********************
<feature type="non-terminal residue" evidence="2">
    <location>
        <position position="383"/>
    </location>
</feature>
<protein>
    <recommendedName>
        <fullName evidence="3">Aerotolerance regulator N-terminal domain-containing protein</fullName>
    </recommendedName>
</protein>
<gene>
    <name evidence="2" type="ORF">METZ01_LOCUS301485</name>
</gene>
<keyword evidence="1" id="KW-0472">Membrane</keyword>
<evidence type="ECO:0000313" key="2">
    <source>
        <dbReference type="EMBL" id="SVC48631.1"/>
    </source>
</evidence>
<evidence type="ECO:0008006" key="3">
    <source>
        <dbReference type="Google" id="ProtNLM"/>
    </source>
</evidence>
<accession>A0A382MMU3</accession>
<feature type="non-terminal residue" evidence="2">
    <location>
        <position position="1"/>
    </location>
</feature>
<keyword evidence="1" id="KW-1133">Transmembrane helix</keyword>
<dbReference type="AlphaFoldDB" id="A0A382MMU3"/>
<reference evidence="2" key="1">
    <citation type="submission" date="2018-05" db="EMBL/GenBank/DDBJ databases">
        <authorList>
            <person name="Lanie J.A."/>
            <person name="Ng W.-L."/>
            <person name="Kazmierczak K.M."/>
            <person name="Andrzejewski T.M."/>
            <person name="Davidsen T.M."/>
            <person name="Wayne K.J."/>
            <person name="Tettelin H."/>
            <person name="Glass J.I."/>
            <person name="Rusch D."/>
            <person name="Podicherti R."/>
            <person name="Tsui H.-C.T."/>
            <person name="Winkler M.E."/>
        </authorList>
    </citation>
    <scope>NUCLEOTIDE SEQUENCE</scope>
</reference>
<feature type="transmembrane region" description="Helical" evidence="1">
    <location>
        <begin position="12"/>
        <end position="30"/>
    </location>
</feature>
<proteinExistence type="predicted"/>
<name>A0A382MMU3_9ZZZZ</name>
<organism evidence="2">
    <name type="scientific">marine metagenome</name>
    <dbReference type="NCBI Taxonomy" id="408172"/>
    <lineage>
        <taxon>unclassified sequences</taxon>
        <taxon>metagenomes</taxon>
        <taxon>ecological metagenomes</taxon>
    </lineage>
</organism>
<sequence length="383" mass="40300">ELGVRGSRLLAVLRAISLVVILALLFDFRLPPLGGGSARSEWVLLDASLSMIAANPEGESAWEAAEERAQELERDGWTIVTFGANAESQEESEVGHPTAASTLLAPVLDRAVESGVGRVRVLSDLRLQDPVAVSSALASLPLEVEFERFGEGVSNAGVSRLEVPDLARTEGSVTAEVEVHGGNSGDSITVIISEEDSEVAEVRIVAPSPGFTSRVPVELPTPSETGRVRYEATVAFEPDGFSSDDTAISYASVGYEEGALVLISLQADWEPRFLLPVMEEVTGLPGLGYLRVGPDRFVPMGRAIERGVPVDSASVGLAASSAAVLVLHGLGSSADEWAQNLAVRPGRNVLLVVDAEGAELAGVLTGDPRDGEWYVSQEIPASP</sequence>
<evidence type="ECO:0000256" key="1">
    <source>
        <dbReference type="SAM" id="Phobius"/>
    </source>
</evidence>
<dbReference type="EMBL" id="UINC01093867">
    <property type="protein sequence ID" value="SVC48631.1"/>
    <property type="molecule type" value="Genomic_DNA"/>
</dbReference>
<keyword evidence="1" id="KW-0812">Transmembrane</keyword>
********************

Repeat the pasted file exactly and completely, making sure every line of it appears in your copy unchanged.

<feature type="non-terminal residue" evidence="2">
    <location>
        <position position="383"/>
    </location>
</feature>
<protein>
    <recommendedName>
        <fullName evidence="3">Aerotolerance regulator N-terminal domain-containing protein</fullName>
    </recommendedName>
</protein>
<gene>
    <name evidence="2" type="ORF">METZ01_LOCUS301485</name>
</gene>
<keyword evidence="1" id="KW-0472">Membrane</keyword>
<evidence type="ECO:0000313" key="2">
    <source>
        <dbReference type="EMBL" id="SVC48631.1"/>
    </source>
</evidence>
<evidence type="ECO:0008006" key="3">
    <source>
        <dbReference type="Google" id="ProtNLM"/>
    </source>
</evidence>
<accession>A0A382MMU3</accession>
<feature type="non-terminal residue" evidence="2">
    <location>
        <position position="1"/>
    </location>
</feature>
<keyword evidence="1" id="KW-1133">Transmembrane helix</keyword>
<dbReference type="AlphaFoldDB" id="A0A382MMU3"/>
<reference evidence="2" key="1">
    <citation type="submission" date="2018-05" db="EMBL/GenBank/DDBJ databases">
        <authorList>
            <person name="Lanie J.A."/>
            <person name="Ng W.-L."/>
            <person name="Kazmierczak K.M."/>
            <person name="Andrzejewski T.M."/>
            <person name="Davidsen T.M."/>
            <person name="Wayne K.J."/>
            <person name="Tettelin H."/>
            <person name="Glass J.I."/>
            <person name="Rusch D."/>
            <person name="Podicherti R."/>
            <person name="Tsui H.-C.T."/>
            <person name="Winkler M.E."/>
        </authorList>
    </citation>
    <scope>NUCLEOTIDE SEQUENCE</scope>
</reference>
<feature type="transmembrane region" description="Helical" evidence="1">
    <location>
        <begin position="12"/>
        <end position="30"/>
    </location>
</feature>
<proteinExistence type="predicted"/>
<name>A0A382MMU3_9ZZZZ</name>
<organism evidence="2">
    <name type="scientific">marine metagenome</name>
    <dbReference type="NCBI Taxonomy" id="408172"/>
    <lineage>
        <taxon>unclassified sequences</taxon>
        <taxon>metagenomes</taxon>
        <taxon>ecological metagenomes</taxon>
    </lineage>
</organism>
<sequence length="383" mass="40300">ELGVRGSRLLAVLRAISLVVILALLFDFRLPPLGGGSARSEWVLLDASLSMIAANPEGESAWEAAEERAQELERDGWTIVTFGANAESQEESEVGHPTAASTLLAPVLDRAVESGVGRVRVLSDLRLQDPVAVSSALASLPLEVEFERFGEGVSNAGVSRLEVPDLARTEGSVTAEVEVHGGNSGDSITVIISEEDSEVAEVRIVAPSPGFTSRVPVELPTPSETGRVRYEATVAFEPDGFSSDDTAISYASVGYEEGALVLISLQADWEPRFLLPVMEEVTGLPGLGYLRVGPDRFVPMGRAIERGVPVDSASVGLAASSAAVLVLHGLGSSADEWAQNLAVRPGRNVLLVVDAEGAELAGVLTGDPRDGEWYVSQEIPASP</sequence>
<evidence type="ECO:0000256" key="1">
    <source>
        <dbReference type="SAM" id="Phobius"/>
    </source>
</evidence>
<dbReference type="EMBL" id="UINC01093867">
    <property type="protein sequence ID" value="SVC48631.1"/>
    <property type="molecule type" value="Genomic_DNA"/>
</dbReference>
<keyword evidence="1" id="KW-0812">Transmembrane</keyword>